February. Just the name gets people’s hearts pounding all across the nation. Pun intended.
More commonly known for Valentine’s Day, and all of the cupids and hearts associated there, the month of February is also National Heart Health Month.
For good reason. According to the U.S. Centers for Disease Control and Prevention, heart disease is the #1 killer of Americans. Cancer takes a close second.
Called “The Silent Killer”, millions of Americans live with heart disease, stroke or a cardiovascular condition. Knowing your risks, as well as the signs of heart attack, stroke and other heart illness, will help provide a strong base for a healthy heart. After knowing the signs, looking at diet and exercise are the next biggest factors for good heart health.
Everybody think back to a very long time ago. January 1st. Feels like a lifetime, right? My guess is that you made some “healthy” New Years resolutions that have, well, taken a turn for the worse.
Don’t feel bad. You’re in good company. According to statisticbrain.com only 9.2% of Americans felt they were successful in achieving their resolution. Because we like to look at the GOOD news of life, research shows that people who explicitly make resolutions are 10 times more likely to attain their goals than people who don’t explicitly make resolutions. Just because less than 10% feel they actually accomplish them doesn’t mean you shouldn’t strive to attain them.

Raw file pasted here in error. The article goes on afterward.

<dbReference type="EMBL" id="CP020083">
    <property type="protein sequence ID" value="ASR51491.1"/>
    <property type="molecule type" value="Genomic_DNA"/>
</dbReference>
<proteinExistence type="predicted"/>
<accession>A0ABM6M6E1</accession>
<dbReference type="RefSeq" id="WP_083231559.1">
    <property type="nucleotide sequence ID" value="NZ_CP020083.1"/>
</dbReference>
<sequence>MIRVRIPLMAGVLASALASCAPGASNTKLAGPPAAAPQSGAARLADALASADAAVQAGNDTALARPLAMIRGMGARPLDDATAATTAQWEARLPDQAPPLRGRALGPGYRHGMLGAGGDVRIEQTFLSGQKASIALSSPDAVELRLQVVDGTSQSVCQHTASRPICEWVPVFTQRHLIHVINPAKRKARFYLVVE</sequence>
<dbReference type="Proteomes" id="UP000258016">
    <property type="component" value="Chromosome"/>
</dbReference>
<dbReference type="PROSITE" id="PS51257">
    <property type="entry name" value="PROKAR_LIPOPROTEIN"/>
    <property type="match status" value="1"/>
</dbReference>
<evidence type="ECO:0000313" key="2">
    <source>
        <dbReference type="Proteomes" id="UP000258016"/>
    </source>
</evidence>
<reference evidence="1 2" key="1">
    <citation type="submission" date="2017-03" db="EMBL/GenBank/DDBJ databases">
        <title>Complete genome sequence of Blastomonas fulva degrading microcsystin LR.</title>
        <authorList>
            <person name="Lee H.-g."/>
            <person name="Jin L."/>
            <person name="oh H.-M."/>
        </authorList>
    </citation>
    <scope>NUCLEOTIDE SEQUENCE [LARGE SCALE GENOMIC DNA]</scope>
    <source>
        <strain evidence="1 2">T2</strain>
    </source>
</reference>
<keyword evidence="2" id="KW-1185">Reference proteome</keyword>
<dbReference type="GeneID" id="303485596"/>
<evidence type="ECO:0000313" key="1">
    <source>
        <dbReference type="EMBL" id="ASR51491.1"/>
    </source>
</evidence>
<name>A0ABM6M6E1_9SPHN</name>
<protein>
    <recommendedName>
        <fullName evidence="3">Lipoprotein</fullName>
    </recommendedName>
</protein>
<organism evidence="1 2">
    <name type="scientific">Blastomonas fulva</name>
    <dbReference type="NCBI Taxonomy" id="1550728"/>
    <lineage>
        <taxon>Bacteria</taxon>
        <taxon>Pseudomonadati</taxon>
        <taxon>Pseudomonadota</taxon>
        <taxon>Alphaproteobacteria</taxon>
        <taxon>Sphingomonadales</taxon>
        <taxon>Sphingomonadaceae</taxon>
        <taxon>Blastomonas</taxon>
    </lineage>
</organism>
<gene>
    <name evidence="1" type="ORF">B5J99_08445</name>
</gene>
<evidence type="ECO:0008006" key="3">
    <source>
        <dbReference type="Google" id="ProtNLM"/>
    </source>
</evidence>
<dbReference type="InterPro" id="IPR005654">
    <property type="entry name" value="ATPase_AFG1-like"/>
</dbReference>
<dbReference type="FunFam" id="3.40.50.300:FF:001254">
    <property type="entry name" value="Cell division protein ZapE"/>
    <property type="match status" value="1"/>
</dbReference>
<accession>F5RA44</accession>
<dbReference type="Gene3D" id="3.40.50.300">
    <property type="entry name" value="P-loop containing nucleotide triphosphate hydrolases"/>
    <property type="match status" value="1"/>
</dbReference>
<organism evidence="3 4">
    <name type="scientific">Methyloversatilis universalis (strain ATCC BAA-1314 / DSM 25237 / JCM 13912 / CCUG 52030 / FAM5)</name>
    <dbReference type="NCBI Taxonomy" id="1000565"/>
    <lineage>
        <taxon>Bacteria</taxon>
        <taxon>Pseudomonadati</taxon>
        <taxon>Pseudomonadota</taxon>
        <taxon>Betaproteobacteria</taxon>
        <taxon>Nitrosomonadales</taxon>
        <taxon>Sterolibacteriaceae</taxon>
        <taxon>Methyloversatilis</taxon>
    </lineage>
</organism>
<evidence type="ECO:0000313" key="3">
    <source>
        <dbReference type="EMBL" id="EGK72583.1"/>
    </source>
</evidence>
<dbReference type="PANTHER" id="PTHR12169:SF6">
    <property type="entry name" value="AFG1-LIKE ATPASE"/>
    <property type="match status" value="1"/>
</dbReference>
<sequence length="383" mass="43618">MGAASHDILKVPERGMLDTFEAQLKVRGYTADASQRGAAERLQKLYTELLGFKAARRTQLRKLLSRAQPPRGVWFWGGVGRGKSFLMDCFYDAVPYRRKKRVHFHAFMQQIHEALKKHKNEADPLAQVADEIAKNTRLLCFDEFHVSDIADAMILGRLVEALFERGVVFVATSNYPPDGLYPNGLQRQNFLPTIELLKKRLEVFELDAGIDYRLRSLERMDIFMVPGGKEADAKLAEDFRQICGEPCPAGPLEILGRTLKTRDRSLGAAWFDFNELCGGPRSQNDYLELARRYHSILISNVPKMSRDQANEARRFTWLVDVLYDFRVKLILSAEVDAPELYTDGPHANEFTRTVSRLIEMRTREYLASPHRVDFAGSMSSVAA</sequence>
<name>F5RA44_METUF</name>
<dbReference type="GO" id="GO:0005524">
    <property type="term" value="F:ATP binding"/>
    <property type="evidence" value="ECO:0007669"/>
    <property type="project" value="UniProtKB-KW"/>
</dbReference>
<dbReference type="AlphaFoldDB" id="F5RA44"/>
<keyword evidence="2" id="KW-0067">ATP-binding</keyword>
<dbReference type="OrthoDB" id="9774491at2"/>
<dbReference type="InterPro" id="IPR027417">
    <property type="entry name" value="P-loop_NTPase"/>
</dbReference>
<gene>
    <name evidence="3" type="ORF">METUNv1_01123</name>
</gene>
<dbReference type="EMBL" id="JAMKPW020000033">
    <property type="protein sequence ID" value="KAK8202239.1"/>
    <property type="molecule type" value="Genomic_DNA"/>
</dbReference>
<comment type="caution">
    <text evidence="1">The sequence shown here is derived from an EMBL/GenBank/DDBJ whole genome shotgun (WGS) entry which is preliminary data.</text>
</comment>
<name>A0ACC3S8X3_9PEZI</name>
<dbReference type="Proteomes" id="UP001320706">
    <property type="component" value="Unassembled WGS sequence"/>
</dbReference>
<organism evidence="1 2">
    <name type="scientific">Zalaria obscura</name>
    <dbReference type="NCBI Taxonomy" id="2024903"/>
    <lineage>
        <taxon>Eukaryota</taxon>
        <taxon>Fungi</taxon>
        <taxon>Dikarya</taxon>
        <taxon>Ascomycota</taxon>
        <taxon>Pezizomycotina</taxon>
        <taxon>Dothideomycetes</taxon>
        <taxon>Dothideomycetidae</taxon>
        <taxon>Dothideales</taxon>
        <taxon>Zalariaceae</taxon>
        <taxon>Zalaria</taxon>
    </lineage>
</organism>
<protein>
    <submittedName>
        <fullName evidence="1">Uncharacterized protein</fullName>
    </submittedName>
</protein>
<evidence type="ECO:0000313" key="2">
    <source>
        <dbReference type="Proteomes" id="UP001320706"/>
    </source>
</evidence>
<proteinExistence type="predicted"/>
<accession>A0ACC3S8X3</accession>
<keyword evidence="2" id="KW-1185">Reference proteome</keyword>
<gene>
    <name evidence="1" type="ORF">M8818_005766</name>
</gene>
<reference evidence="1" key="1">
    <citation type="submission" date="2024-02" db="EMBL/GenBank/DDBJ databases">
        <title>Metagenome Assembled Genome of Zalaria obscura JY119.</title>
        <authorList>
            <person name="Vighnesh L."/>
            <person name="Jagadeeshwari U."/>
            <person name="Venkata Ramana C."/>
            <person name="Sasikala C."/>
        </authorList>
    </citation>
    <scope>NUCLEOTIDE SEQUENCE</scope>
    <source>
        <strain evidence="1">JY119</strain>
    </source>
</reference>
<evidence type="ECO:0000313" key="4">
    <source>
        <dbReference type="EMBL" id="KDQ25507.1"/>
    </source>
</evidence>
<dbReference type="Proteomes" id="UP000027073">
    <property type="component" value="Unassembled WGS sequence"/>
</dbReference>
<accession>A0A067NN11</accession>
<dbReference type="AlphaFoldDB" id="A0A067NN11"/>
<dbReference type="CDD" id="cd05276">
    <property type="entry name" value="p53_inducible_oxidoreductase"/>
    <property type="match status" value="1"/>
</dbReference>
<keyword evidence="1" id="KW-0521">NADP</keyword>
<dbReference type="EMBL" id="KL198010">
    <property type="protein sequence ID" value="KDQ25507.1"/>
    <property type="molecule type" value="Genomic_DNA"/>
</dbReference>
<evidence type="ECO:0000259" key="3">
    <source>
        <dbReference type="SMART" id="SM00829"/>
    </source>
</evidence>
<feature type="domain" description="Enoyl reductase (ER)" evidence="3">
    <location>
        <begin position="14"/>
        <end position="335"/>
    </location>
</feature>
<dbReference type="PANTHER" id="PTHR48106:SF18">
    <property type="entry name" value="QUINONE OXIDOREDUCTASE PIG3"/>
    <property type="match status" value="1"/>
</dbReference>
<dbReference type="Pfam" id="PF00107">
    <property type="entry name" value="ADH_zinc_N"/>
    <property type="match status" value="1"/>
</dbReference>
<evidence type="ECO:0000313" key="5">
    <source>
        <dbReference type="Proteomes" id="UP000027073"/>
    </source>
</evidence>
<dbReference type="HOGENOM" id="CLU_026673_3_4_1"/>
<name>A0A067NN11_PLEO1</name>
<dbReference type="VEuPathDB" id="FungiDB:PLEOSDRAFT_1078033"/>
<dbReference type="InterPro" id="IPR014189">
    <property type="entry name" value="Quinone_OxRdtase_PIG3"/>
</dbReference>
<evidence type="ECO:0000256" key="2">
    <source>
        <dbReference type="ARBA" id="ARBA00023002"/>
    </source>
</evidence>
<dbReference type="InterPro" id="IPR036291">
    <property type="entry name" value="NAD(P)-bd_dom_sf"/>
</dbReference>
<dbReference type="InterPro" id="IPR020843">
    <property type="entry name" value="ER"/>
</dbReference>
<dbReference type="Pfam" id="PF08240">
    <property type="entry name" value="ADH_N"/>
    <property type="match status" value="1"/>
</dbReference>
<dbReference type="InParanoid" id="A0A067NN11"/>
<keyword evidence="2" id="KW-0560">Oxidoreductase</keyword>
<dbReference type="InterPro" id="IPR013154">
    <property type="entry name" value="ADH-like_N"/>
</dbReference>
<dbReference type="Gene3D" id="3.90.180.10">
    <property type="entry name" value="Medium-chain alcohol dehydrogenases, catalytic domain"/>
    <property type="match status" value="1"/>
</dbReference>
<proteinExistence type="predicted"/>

For it is in the striving that we learn the most about ourselves. What we are capable of. What we are able to actually handle and tackle.
Choosing any one of those three traits can help you accomplish these hard to win goals, as well as bring you into greater health.
One goal that should be relatively easy for you to master is one that directly correlates to a healthy and happy heart: laughter.
Yes, it really is just as simple as that. More laughter in your life means a healthier heart.
Laughter Online University teaches that laughter is linked to the healthy function of blood vessels. A Maryland School of Medicine study showed that laughter is linked to the healthy function of blood vessels. It found that laughter causes the tissue that forms the inner lining of blood vessels (the endothelium) to expand in order to increase blood flow, while stress has the opposite effect, constricting blood vessels and reducing blood flow.
Your friendly community paper is known for throwing in a few jokes for good measure, and you never knew that The Bugler was also contributing to your overall health, did you?
It’s a fact. Keeping things positive and upbeat allows for greater health in your heart and for your life. And that’s why you ♥ us, isn’t it?
Until next month.
Publisher / Editor